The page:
- Kanye West, who goes by Ye, said Thursday he's terminated the contract between his company Yeezy and Gap Inc.
- In a letter sent by his lawyer, Yeezy said Gap failed to meet obligations in the agreement, including distributing products to store locations and creating dedicated YZY Gap stores.
- Gap CEO Mark Breitbard confirmed in a memo to employees Thursday that the retailer would "wind down" the partnership but said it would still work through its Yeezy product pipeline.
Kanye West, who goes by Ye, said Thursday he's terminated the contract between his company Yeezy and Gap Inc.
The move comes after Gap allegedly failed to meet its obligations in the companies' agreement, including distributing Yeezy products in its stores by the second half of 2021 and creating dedicated Yeezy Gap stores, according to a letter shared by his lawyer with CNBC.
Shares of the retailer fell nearly 4% Thursday.
"Yeezy notified Gap of its concerns in August and gave the company a contractually-designated 30 days to cure its breaches," Nicholas Gravante, a lawyer for Ye, told CNBC. He said Gap took no action on the concerns.
"It was always a dream of mine to be at the Gap and to bring the best product possible," Ye told CNBC's "Closing Bell" on Thursday. "Obviously there's always struggles and back-and-forth when you're trying to build something new and integrate teams."
Ye said he wasn't able to set the prices he wanted on his products and that he didn't approve of color selections.
"It was very frustrating. It was very disheartening, because I just put everything I had. I put all of my top relationships," Ye said. "Our agenda, it wasn't aligned."
He also said he was dissatisfied with progress on launching physical Yeezy stores in partnership with the retailer.
"Everyone knows that I'm the leader, I'm the king," Ye added. "A king can't live in someone else's castle. A king has to make his own castle."
Gravante said Gap's noncompliance with the agreement has been costly and that "Ye will now promptly move forward to make up for lost time by opening Yeezy retail stores."
Gap CEO Mark Breitbard confirmed in a memo to employees Thursday that the retailer would "wind down" its partnership with Yeezy.
"While we share a vision of bringing high-quality, trend-forward, utilitarian design to all people through unique omni experiences with Yeezy Gap, how we work together to deliver this vision is not aligned," Breitbard said in the memo, a copy of which was seen by CNBC.
The retailer still plans to work through its Yeezy product pipeline, Breitbard said.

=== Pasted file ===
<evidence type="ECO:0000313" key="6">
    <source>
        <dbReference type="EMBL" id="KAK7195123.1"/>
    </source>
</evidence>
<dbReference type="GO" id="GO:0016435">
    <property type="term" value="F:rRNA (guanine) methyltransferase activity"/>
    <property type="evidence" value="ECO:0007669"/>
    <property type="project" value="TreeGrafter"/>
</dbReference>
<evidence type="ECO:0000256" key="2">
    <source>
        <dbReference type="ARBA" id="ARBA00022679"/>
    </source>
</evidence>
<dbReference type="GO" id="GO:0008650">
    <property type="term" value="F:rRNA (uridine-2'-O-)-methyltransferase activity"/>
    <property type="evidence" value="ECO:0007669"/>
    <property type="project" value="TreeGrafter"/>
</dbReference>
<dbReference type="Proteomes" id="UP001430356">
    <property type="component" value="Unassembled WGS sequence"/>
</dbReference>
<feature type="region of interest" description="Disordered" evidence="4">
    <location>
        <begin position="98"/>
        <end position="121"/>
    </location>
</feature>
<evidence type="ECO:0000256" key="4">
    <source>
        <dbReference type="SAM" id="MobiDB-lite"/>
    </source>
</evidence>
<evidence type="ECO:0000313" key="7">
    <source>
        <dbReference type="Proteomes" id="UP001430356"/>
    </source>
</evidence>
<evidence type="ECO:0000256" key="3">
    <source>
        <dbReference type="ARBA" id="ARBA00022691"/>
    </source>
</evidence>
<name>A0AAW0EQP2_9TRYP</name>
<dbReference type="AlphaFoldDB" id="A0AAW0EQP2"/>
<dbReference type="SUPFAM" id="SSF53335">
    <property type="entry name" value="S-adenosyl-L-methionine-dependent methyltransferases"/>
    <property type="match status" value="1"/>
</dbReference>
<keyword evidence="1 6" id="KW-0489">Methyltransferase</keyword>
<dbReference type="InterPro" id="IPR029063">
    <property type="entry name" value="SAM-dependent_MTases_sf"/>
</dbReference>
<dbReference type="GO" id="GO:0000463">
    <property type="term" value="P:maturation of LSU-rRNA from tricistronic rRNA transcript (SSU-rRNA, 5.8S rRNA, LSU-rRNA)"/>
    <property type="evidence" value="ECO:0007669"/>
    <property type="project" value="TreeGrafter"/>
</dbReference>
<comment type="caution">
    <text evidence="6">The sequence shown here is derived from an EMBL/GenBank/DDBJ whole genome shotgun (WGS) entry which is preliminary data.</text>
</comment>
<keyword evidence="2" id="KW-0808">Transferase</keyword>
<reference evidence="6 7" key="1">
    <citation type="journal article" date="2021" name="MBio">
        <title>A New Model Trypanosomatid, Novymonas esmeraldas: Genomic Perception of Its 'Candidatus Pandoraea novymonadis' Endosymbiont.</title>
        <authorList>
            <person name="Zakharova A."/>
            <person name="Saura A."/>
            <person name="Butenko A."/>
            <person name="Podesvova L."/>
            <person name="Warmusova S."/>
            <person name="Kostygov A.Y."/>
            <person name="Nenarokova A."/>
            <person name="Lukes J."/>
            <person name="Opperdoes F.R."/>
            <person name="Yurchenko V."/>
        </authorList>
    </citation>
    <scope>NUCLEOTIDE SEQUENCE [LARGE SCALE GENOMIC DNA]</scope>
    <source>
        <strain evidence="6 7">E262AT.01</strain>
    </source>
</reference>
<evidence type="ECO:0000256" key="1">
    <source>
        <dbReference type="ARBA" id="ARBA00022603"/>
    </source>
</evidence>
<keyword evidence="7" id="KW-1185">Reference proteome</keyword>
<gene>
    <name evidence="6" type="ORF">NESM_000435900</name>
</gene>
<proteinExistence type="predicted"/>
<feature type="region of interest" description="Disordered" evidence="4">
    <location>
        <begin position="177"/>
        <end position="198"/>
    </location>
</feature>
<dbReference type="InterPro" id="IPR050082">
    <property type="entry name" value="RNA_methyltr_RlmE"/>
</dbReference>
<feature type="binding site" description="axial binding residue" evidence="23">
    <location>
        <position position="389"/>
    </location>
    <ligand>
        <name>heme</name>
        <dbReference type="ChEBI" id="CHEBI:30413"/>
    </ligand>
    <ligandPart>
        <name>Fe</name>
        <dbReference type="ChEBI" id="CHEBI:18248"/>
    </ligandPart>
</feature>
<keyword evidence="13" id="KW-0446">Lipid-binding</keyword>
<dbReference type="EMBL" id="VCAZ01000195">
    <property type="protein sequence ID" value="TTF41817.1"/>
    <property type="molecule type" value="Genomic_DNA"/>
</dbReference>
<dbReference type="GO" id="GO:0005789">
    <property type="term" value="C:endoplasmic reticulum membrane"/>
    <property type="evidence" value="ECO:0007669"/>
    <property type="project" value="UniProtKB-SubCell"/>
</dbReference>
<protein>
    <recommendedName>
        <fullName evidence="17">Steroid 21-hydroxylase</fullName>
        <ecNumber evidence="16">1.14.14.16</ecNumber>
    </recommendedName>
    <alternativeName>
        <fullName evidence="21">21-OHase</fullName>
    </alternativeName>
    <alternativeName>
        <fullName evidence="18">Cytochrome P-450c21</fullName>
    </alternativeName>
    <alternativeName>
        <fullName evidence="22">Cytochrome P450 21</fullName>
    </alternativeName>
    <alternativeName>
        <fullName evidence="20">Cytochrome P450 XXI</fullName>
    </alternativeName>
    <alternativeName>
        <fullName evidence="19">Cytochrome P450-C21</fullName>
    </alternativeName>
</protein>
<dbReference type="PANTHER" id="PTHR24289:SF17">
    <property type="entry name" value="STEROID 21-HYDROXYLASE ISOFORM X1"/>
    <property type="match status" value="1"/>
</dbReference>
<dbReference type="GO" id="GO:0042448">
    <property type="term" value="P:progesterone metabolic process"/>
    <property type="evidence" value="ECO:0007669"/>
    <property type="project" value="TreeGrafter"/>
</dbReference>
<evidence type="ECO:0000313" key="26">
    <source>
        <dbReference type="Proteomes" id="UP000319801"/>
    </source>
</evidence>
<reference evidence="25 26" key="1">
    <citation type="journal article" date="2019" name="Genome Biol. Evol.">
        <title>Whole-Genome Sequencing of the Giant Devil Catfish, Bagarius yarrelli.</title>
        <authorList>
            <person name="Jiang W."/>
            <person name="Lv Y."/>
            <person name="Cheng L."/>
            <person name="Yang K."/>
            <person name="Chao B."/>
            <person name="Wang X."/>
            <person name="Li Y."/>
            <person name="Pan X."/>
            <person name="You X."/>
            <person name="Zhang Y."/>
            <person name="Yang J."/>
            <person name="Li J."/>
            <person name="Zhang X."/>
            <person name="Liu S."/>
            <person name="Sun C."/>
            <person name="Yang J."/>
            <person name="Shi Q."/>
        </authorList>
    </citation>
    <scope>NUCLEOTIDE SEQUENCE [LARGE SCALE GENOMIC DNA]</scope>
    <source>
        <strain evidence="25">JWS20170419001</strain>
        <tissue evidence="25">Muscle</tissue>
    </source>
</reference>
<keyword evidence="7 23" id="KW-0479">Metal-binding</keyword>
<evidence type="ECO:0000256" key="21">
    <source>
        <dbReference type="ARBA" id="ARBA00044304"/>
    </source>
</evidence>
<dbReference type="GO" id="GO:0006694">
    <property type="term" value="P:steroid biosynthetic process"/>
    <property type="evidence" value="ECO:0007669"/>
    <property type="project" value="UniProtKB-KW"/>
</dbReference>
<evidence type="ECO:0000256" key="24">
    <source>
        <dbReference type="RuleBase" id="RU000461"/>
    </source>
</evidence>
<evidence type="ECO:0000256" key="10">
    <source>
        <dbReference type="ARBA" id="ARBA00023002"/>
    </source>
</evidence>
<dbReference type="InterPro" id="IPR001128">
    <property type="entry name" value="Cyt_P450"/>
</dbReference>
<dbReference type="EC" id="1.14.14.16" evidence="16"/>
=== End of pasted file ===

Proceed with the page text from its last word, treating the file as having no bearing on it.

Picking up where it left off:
"Important to know is that throughout this partnership, we have upheld our commitments – and the teams have done so with the utmost integrity, navigating obstacles and demonstrating incredible resolve," he said.
Announced in June 2020, the partnership between Gap and Yeezy was set to continue through 2026. Yeezy, owned solely by Ye, would receive royalties and equity based on the sales. Gap also agreed to distribute 8.5 million shares to Yeezy as certain sales targets were met.
The first product in the Yeezy Gap line, a blue puffer jacket, sold out in hours upon its release online in June 2021. Gap later made headlines selling Yeezy products in its Times Square store, but the termination letter said those products were the result of a separate contract between Yeezy, Gap and Balenciaga.
Following its launch, Wells Fargo predicted that the partnership could bring in $1 billion in sales in its first year. But Gap has been struggling with slumping sales and in August slashed its financial outlook. The company has acknowledged missteps with its Old Navy chain, and has been looking for a new leader since its CEO left in July.
In recent weeks, Ye has publicly aired his grievances with business partners. The rapper, producer and designer made his squabbles with Adidas well-known in a slew of Instagram posts attacking the company's board, and in an interview with Bloomberg said it was "time for me to go it alone."
"I made the companies money. The companies made me money. We created ideas that will change apparel forever. Like the round jacket, the foam runner, the slides that have changed the shoe industry. Now it's time for Ye to make the new industry. No more companies standing in between me and the audience," he told Bloomberg.
As a teenager, Ye worked in a Gap store and referred to his time there in the lyrics of "Spaceship," on his 2004 College Dropout album. West and Gap had reportedly been in contact about a potential deal since 2015.
— CNBC's Sara Salinas contributed to this report.